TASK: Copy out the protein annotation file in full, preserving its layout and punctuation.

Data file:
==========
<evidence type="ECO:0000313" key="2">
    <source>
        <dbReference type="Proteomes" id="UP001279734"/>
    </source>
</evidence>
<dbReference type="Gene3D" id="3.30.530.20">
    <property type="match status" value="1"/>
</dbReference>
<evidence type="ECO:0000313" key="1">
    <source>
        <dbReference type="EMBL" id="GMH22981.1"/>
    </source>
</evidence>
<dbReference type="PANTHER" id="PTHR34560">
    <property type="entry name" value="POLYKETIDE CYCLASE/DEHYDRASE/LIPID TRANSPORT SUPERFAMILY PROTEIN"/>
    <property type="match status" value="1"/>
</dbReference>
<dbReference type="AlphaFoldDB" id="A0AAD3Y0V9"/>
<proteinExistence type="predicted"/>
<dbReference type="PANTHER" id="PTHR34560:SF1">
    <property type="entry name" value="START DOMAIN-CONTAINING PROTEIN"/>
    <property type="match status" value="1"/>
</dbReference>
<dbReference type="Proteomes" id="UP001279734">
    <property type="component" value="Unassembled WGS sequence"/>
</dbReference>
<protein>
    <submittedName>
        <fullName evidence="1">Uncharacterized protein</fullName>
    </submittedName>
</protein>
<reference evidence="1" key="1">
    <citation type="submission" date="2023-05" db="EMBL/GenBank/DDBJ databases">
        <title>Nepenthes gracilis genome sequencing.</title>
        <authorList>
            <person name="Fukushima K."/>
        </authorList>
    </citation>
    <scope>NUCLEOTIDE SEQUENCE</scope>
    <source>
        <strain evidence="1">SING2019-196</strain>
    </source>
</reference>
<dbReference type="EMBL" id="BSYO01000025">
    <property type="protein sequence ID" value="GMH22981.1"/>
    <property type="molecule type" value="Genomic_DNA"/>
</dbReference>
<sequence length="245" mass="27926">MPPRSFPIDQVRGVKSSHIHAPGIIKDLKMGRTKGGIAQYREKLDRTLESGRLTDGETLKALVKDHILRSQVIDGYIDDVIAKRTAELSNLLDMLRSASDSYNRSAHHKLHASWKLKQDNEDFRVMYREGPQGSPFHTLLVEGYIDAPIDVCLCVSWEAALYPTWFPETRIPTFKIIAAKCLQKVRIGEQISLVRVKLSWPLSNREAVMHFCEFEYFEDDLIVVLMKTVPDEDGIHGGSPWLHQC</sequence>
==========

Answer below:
<evidence type="ECO:0000313" key="2">
    <source>
        <dbReference type="Proteomes" id="UP001279734"/>
    </source>
</evidence>
<dbReference type="Gene3D" id="3.30.530.20">
    <property type="match status" value="1"/>
</dbReference>
<evidence type="ECO:0000313" key="1">
    <source>
        <dbReference type="EMBL" id="GMH22981.1"/>
    </source>
</evidence>
<dbReference type="PANTHER" id="PTHR34560">
    <property type="entry name" value="POLYKETIDE CYCLASE/DEHYDRASE/LIPID TRANSPORT SUPERFAMILY PROTEIN"/>
    <property type="match status" value="1"/>
</dbReference>
<dbReference type="AlphaFoldDB" id="A0AAD3Y0V9"/>
<proteinExistence type="predicted"/>
<dbReference type="PANTHER" id="PTHR34560:SF1">
    <property type="entry name" value="START DOMAIN-CONTAINING PROTEIN"/>
    <property type="match status" value="1"/>
</dbReference>
<dbReference type="Proteomes" id="UP001279734">
    <property type="component" value="Unassembled WGS sequence"/>
</dbReference>
<protein>
    <submittedName>
        <fullName evidence="1">Uncharacterized protein</fullName>
    </submittedName>
</protein>
<reference evidence="1" key="1">
    <citation type="submission" date="2023-05" db="EMBL/GenBank/DDBJ databases">
        <title>Nepenthes gracilis genome sequencing.</title>
        <authorList>
            <person name="Fukushima K."/>
        </authorList>
    </citation>
    <scope>NUCLEOTIDE SEQUENCE</scope>
    <source>
        <strain evidence="1">SING2019-196</strain>
    </source>
</reference>
<dbReference type="EMBL" id="BSYO01000025">
    <property type="protein sequence ID" value="GMH22981.1"/>
    <property type="molecule type" value="Genomic_DNA"/>
</dbReference>
<sequence length="245" mass="27926">MPPRSFPIDQVRGVKSSHIHAPGIIKDLKMGRTKGGIAQYREKLDRTLESGRLTDGETLKALVKDHILRSQVIDGYIDDVIAKRTAELSNLLDMLRSASDSYNRSAHHKLHASWKLKQDNEDFRVMYREGPQGSPFHTLLVEGYIDAPIDVCLCVSWEAALYPTWFPETRIPTFKIIAAKCLQKVRIGEQISLVRVKLSWPLSNREAVMHFCEFEYFEDDLIVVLMKTVPDEDGIHGGSPWLHQC</sequence>